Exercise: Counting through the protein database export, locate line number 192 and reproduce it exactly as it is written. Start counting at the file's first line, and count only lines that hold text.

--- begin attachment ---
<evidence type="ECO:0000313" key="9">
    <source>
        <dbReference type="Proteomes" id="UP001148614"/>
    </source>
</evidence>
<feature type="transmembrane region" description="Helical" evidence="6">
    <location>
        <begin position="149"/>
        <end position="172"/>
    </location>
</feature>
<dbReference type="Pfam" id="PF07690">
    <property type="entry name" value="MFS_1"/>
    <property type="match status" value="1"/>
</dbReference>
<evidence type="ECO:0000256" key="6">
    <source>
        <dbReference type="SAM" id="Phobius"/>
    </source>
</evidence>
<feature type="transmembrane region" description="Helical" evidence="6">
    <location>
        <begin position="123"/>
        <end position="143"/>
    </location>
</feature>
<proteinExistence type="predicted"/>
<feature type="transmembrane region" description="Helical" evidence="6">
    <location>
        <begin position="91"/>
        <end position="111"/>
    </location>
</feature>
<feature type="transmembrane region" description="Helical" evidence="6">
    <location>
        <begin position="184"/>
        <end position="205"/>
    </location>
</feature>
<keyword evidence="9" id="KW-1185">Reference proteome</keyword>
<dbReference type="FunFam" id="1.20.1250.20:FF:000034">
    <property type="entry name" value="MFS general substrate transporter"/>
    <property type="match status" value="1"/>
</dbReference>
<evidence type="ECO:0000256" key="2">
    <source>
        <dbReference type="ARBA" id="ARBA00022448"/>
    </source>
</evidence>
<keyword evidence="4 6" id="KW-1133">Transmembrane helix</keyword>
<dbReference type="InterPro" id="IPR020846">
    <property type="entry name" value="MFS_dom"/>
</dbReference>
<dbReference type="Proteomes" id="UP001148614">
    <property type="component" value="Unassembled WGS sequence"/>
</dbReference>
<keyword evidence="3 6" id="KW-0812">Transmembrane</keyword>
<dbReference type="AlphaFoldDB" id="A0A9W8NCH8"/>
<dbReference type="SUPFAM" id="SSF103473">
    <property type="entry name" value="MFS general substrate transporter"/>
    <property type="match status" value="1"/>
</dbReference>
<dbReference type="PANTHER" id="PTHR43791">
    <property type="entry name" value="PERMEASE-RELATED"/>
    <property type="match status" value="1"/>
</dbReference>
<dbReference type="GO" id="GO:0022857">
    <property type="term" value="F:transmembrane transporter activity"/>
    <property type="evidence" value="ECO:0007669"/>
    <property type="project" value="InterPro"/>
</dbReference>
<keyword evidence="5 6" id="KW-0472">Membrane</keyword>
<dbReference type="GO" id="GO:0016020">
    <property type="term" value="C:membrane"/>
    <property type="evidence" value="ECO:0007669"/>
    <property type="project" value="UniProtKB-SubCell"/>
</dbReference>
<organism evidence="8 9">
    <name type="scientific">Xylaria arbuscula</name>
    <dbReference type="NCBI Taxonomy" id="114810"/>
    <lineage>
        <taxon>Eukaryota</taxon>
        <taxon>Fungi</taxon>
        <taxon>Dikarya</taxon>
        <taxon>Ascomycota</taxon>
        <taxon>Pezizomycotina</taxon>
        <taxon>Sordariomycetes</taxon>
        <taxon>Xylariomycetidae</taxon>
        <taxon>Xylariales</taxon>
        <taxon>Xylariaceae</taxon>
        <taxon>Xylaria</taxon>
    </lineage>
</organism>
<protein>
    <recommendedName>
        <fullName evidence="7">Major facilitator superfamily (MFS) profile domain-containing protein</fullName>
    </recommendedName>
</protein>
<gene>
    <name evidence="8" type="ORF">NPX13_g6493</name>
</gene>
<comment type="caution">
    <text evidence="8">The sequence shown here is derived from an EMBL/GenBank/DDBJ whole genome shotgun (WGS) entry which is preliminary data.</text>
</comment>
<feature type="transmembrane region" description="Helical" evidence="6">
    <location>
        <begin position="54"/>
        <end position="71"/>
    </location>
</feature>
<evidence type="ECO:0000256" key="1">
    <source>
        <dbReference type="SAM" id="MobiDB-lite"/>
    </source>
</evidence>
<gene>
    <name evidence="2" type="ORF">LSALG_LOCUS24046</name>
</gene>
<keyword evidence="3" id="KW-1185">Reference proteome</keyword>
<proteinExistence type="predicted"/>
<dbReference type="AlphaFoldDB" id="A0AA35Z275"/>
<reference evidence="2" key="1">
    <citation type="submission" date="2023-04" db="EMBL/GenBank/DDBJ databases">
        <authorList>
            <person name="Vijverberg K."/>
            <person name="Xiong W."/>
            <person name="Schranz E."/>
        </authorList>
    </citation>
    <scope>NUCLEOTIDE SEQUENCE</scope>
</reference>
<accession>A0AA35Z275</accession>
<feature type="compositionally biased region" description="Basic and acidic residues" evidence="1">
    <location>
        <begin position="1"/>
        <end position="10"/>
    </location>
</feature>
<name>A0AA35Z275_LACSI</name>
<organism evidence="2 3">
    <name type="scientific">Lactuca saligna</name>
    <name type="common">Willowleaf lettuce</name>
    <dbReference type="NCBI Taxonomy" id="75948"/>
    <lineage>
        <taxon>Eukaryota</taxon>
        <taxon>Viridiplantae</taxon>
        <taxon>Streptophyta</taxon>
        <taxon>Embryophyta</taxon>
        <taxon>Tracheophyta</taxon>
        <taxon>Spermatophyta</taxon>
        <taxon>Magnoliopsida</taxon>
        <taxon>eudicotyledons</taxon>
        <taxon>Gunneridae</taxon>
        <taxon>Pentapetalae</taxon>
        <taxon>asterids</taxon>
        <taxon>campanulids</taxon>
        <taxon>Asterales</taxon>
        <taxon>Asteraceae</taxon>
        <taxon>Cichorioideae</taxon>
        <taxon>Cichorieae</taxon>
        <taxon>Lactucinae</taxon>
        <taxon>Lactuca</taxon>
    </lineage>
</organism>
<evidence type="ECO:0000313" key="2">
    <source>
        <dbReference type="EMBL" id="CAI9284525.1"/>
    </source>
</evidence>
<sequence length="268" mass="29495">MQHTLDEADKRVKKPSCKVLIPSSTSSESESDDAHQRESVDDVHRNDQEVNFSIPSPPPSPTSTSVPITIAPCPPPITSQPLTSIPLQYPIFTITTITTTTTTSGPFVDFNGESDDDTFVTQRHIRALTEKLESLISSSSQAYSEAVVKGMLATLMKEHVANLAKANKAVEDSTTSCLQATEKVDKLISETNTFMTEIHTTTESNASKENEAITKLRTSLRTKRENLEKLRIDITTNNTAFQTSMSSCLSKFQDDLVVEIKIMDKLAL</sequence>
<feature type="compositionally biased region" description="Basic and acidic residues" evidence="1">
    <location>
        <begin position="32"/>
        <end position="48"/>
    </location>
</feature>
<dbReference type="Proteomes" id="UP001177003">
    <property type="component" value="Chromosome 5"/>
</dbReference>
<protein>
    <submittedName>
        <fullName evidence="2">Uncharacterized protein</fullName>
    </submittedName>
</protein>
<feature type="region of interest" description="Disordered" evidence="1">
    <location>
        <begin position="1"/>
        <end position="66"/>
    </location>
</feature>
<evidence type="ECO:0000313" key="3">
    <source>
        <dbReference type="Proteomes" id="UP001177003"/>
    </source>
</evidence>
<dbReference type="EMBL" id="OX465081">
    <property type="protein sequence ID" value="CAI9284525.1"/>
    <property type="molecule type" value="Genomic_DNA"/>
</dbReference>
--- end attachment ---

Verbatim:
    <source>